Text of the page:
Format

Send to:

Choose Destination
See comment in PubMed Commons below
Arch Pediatr Adolesc Med. 2000 Sep;154(9):943-6.

Characterization of diaper dermatitis in the United States.

Author information

  • 1Department of Dermatology, Wake Forest University School of Medicine, Medical Center Blvd, Winston-Salem, NC 27157, USA. sfeldman@wfubmc.edu

Abstract

BACKGROUND:

Diaper dermatitis is the most common dermatologic disorder of infancy. This study evaluates the frequency of outpatient visits resulting in this diagnosis, specialties of physicians providing services, demographics of patients, and leading agents used in treatment.

DESIGN:

Records of 272,841 encounters from the National Ambulatory Medical Care Survey (1990-1997) were examined for visits in which diaper dermatitis was diagnosed in children. The likelihood of diagnosis in the general pediatric population was calculated and the leading treatment agents were ranked.

RESULTS:

There were approximately 8.2 million visits in which diaper dermatitis was diagnosed. For the pediatric population in the at-risk age range, there was a 1 in 4 likelihood of being diagnosed with the skin disorder. Pediatricians provided 75% of services for the treatment of diaper dermatitis; the demographics of patients were similar to those of comparably aged individuals in the general population. Nystatin was the leading treatment agent prescribed (27% of visits), followed by clotrimazole (16%), a combination product of nystatin and triamcinolone (16%), hydrocortisone (8%), and a combination product of clotrimazole and betamethasone dipropionate (6%).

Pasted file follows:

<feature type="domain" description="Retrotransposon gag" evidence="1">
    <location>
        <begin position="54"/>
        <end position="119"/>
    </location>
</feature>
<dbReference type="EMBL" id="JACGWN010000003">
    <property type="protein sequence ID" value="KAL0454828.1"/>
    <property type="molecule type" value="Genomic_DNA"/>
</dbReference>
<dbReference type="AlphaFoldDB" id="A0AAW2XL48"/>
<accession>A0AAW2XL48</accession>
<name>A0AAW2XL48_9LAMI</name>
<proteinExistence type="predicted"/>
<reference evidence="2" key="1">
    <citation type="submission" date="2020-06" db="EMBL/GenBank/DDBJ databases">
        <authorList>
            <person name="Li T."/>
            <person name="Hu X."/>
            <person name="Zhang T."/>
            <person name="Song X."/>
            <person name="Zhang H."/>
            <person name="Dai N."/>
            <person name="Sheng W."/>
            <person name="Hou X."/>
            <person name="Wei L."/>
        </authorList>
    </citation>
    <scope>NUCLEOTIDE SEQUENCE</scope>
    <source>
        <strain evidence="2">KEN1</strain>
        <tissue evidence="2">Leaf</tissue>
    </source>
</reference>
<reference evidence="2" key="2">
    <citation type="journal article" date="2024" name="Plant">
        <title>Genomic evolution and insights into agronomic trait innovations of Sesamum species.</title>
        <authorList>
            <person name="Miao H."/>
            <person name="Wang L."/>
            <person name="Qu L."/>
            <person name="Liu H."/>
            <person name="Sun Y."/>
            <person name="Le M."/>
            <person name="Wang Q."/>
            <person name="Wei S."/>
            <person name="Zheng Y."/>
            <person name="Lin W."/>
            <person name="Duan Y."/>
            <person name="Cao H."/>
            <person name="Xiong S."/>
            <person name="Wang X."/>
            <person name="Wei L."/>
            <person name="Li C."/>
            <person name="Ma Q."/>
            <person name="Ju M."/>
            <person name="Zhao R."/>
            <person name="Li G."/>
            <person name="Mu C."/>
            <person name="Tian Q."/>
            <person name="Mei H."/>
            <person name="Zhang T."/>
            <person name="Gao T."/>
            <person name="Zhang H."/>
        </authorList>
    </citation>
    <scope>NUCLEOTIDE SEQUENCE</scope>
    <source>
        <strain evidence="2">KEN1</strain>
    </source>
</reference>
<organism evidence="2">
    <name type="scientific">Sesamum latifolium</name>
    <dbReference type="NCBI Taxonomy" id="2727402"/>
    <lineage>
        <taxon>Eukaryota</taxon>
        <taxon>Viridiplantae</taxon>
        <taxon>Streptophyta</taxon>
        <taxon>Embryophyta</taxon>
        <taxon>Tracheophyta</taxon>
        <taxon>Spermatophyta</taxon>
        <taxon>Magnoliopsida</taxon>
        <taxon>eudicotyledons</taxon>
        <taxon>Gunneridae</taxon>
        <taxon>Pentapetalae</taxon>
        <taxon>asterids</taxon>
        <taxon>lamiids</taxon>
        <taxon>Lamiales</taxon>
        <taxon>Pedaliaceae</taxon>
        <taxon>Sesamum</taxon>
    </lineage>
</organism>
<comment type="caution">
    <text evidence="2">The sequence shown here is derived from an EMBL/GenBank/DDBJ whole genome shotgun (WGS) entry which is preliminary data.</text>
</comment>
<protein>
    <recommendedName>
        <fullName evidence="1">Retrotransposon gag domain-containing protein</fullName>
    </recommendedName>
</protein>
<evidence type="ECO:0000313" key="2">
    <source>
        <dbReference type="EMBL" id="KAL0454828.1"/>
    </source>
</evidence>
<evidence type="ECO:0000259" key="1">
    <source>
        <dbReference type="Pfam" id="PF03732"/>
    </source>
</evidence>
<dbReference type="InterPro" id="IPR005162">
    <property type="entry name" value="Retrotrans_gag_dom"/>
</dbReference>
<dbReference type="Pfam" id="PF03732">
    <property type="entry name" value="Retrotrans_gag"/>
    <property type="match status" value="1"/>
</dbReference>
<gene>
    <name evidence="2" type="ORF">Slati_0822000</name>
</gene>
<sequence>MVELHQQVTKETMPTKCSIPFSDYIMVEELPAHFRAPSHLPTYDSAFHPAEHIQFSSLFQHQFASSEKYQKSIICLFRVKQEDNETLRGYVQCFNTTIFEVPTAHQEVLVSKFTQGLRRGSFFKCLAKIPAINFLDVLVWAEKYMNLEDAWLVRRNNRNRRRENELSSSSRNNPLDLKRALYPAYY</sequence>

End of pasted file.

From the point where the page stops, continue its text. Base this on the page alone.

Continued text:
CONCLUSIONS:

Visits for diaper dermatitis are frequent, and pediatricians are the physicians most often called on to provide treatment. No portion of the pediatric population is disproportionately diagnosed. The frequent use of potent corticosteroids contained in combination agents is a potential target for improving the management of diaper dermatitis.

PMID:
10980800
[PubMed - indexed for MEDLINE]
PubMed Commons home

PubMed Commons

0 comments
How to join PubMed Commons

    Supplemental Content

    Full text links

    Icon for Silverchair Information Systems
    Loading ...
    Write to the Help Desk